Can an employer require you to get the COVID-19 vaccine?

People often believe that there are limits to what their employers can request them to do, and in most cases, they are right. However, when it comes to workplace safety, and employer can ask that you have certain vaccinations without violating your rights under the Equal Employment Opportunity Commission laws.

According to the EEOC, businesses are allowed to offer incentives to their employees to get them vaccinated. They can also ask them to provide documentation of vaccination and give an incentive for COVID-19 vaccination, too.

The incentives aren’t allowed to be coercive. Unfortunately, coercion is a gray area, so what exactly coercive means in this context isn’t clear. Incentives should, however, encourage people to volunteer to participate. Coercive techniques usually use huge payments or benefits to greatly increase the likelihood of compliance.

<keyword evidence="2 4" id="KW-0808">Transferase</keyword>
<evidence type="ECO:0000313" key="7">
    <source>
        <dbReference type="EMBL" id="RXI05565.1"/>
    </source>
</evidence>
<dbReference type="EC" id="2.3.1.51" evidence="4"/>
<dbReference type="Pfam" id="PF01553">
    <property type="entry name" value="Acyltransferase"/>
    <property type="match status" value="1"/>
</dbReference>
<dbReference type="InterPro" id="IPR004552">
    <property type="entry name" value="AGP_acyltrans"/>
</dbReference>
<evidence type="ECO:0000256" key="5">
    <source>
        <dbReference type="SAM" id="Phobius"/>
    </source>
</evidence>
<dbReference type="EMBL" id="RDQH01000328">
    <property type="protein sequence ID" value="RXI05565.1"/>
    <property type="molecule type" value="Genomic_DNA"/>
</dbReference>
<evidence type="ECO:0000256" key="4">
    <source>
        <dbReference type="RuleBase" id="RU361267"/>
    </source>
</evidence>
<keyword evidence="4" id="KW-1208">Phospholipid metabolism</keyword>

Does everyone have to get the vaccine, or can some employees opt out?

It is important to remember that some employees won’t be able to get vaccinated for a number of reasons, such as having a disability, specific religious beliefs or an illness that makes it impossible or dangerous for them to get vaccinated. Pregnant women may also opt out in most cases, thanks to the EEOC’s guidance on reasonable accommodations. Demanding or coercing these individuals into getting the vaccine may be discriminatory and a violation of the law.

It has been claimed that businesses asking for your proof of vaccination would be a violation of your rights, but that is not the case.

What should you do if you can’t get the vaccine?

If your employer is asking you to get the vaccine but you cannot due to protected reasons, then it’s important to talk to them about that issue. Let them know that your religion, health, pregnancy, disability or other factor prevents you from getting the vaccine. Most employers will then make an exception.

If yours does not want to make an exception for you, then they may be in violation of the law. If so, you may want to talk to your human resources department or learn more about the legal options you have moving forward.

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